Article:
A significant problem that I find in self-defense shooting investigations is the investigating officers’ failure to reconcile statements with forensic evidence. Again, this issue more often than not arises when officers speculate and make non-forensic credibility determinations from inexperience, personal biases and/or being low informed or misinformed in the areas of crime scene management and forensic interviewing techniques.

While on scene, investigators need to attempt to reconstruct the crime scene as best they can, using statements and obvious forensic evidence in order to reconcile the statements of the involved parties and witnesses. This is especially important in cases where a citizen occupant defender asserts self-defense, the suspect assailant in a residence or business is deceased, and there are no witnesses to the shooting.

I would argue that the professional legal standard for the investigation and legal review of any shooting homicide incident where self-defense is asserted should be: 1) Was the shooting objectively reasonable? 2) Was there any duty for the shooter to retreat? and 3) Does the legal principle of stand your ground apply in the circumstances presented?

Non-fact-based, non-forensic speculation and untested credibility determinations have no place in the presentation of evidence before the trier of fact.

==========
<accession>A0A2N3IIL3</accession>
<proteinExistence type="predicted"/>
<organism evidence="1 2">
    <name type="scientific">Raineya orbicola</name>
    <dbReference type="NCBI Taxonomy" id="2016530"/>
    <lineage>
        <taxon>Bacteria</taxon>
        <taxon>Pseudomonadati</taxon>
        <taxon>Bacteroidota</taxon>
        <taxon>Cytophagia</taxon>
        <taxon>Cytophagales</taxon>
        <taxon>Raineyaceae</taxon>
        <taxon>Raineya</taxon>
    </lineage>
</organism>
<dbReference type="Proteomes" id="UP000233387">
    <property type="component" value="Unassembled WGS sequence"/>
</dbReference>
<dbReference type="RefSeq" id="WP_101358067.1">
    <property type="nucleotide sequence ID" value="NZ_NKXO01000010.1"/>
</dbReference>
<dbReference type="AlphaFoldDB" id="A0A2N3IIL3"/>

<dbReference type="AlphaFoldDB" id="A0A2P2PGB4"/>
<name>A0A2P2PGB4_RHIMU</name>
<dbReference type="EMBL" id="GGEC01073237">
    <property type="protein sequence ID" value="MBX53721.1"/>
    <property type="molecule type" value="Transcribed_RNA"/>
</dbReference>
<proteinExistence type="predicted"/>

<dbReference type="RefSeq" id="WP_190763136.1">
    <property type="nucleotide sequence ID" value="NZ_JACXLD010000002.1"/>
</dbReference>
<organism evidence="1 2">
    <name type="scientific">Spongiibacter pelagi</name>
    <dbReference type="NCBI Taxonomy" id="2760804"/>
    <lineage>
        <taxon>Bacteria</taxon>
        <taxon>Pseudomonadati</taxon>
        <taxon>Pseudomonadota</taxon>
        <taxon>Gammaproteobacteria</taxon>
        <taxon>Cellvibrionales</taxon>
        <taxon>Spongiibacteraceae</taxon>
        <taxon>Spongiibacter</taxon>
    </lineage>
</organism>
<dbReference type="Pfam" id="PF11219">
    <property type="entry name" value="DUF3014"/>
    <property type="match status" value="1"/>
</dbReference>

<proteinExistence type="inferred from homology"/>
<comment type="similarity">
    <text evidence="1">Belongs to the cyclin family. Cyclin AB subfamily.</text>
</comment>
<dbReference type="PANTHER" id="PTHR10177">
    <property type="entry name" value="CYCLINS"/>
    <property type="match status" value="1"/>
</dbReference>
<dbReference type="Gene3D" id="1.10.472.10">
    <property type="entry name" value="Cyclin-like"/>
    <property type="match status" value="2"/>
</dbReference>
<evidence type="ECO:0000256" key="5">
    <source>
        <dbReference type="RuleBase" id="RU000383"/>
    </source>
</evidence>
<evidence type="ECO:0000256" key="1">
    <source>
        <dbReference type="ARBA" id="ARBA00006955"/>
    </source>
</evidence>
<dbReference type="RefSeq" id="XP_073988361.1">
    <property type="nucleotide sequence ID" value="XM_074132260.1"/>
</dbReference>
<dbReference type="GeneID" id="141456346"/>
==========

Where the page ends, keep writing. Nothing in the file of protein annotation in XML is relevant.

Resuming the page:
Defense Red Flag Warnings!

Defense attorneys and prosecutors need to be keenly aware of red flag warnings. These are themes of investigative and/or prosecutorial misconduct in any investigation and prosecution of any homicide where self-defense is asserted.

Officers and prosecutors failing to adhere to codified standards of conduct: The reasonable expectation of citizens is that police officers and prosecutors are here to protect us both physically and constitutionally. When officers, detectives or prosecutors behave in any manner that suggests or confirms their inexperience, negligence or intentional refusal to adhere to codified standards of police, legal practices and/or constitutional protections of citizens, juries become suspicious and critical.

The discovery, analysis and proper presentation of a theme of investigative and/or prosecutorial malpractice is critical to the defense of any wrongfully accused and prosecuted civilian defender.

Note: Special thanks to my peer review team of Chief Craig Miller, homicide Lieutenant Robert Prevot (retired), ballistic scientist Lance Martini, psychologist Douglas Johnson, Ph.D., trial attorney Mark Jarmie, Esq., trial attorney Jason Davis, Esq., and appellate attorney and constitutional law professor Stephanie Dean, Esq.

About the Author

Ron Martinelli, Ph.D., is a nationally renowned forensic criminologist and expert, qualified in federal and state courts in the areas of police practices, forensic investigations and uses of force. He is a retired police detective with over 20 years of field experience and, as an expert, has investigated and reviewed nearly 300 serious uses of force, including 200 shooting incidents. Dr. Martinelli specializes in death investigations including officer-involved shootings, civilian self-defense shootings and in-custody deaths. He directs the nation’s only multidisciplinary civilian Forensic Death Investigations and Independent Review Team. Subscribe to his law enforcement/forensics site at